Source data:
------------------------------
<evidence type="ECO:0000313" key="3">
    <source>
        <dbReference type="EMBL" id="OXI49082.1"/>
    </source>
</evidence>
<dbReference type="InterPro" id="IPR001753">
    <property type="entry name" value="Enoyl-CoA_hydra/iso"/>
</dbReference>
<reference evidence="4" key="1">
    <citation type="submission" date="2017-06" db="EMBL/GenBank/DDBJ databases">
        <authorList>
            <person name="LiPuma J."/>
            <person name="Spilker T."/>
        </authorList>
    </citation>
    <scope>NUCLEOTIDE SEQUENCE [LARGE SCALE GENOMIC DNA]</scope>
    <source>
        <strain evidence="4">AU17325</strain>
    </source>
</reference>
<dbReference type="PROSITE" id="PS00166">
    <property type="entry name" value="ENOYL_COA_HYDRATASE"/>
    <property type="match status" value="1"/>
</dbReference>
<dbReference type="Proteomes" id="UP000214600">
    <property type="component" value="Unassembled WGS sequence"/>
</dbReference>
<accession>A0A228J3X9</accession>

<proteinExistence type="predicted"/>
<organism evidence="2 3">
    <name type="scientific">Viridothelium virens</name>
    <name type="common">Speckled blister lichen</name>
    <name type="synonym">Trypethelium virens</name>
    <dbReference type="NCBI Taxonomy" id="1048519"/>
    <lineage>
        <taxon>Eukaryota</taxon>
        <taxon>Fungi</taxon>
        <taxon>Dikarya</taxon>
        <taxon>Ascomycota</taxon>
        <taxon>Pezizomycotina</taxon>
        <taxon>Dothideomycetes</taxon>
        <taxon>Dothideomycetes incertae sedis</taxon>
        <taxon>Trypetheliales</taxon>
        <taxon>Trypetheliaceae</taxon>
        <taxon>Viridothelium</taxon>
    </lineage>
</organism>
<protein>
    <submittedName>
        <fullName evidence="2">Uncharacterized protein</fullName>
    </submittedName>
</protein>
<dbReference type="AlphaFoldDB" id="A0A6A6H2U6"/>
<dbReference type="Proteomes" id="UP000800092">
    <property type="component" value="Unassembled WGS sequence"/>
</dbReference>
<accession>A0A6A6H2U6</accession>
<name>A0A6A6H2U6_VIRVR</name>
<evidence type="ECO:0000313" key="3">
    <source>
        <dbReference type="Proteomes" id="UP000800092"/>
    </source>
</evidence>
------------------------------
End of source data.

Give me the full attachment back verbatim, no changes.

<evidence type="ECO:0000313" key="3">
    <source>
        <dbReference type="EMBL" id="OXI49082.1"/>
    </source>
</evidence>
<dbReference type="InterPro" id="IPR001753">
    <property type="entry name" value="Enoyl-CoA_hydra/iso"/>
</dbReference>
<reference evidence="4" key="1">
    <citation type="submission" date="2017-06" db="EMBL/GenBank/DDBJ databases">
        <authorList>
            <person name="LiPuma J."/>
            <person name="Spilker T."/>
        </authorList>
    </citation>
    <scope>NUCLEOTIDE SEQUENCE [LARGE SCALE GENOMIC DNA]</scope>
    <source>
        <strain evidence="4">AU17325</strain>
    </source>
</reference>
<dbReference type="PROSITE" id="PS00166">
    <property type="entry name" value="ENOYL_COA_HYDRATASE"/>
    <property type="match status" value="1"/>
</dbReference>
<dbReference type="Proteomes" id="UP000214600">
    <property type="component" value="Unassembled WGS sequence"/>
</dbReference>
<accession>A0A228J3X9</accession>

<proteinExistence type="predicted"/>
<organism evidence="2 3">
    <name type="scientific">Viridothelium virens</name>
    <name type="common">Speckled blister lichen</name>
    <name type="synonym">Trypethelium virens</name>
    <dbReference type="NCBI Taxonomy" id="1048519"/>
    <lineage>
        <taxon>Eukaryota</taxon>
        <taxon>Fungi</taxon>
        <taxon>Dikarya</taxon>
        <taxon>Ascomycota</taxon>
        <taxon>Pezizomycotina</taxon>
        <taxon>Dothideomycetes</taxon>
        <taxon>Dothideomycetes incertae sedis</taxon>
        <taxon>Trypetheliales</taxon>
        <taxon>Trypetheliaceae</taxon>
        <taxon>Viridothelium</taxon>
    </lineage>
</organism>
<protein>
    <submittedName>
        <fullName evidence="2">Uncharacterized protein</fullName>
    </submittedName>
</protein>
<dbReference type="AlphaFoldDB" id="A0A6A6H2U6"/>
<dbReference type="Proteomes" id="UP000800092">
    <property type="component" value="Unassembled WGS sequence"/>
</dbReference>
<accession>A0A6A6H2U6</accession>
<name>A0A6A6H2U6_VIRVR</name>
<evidence type="ECO:0000313" key="3">
    <source>
        <dbReference type="Proteomes" id="UP000800092"/>
    </source>
</evidence>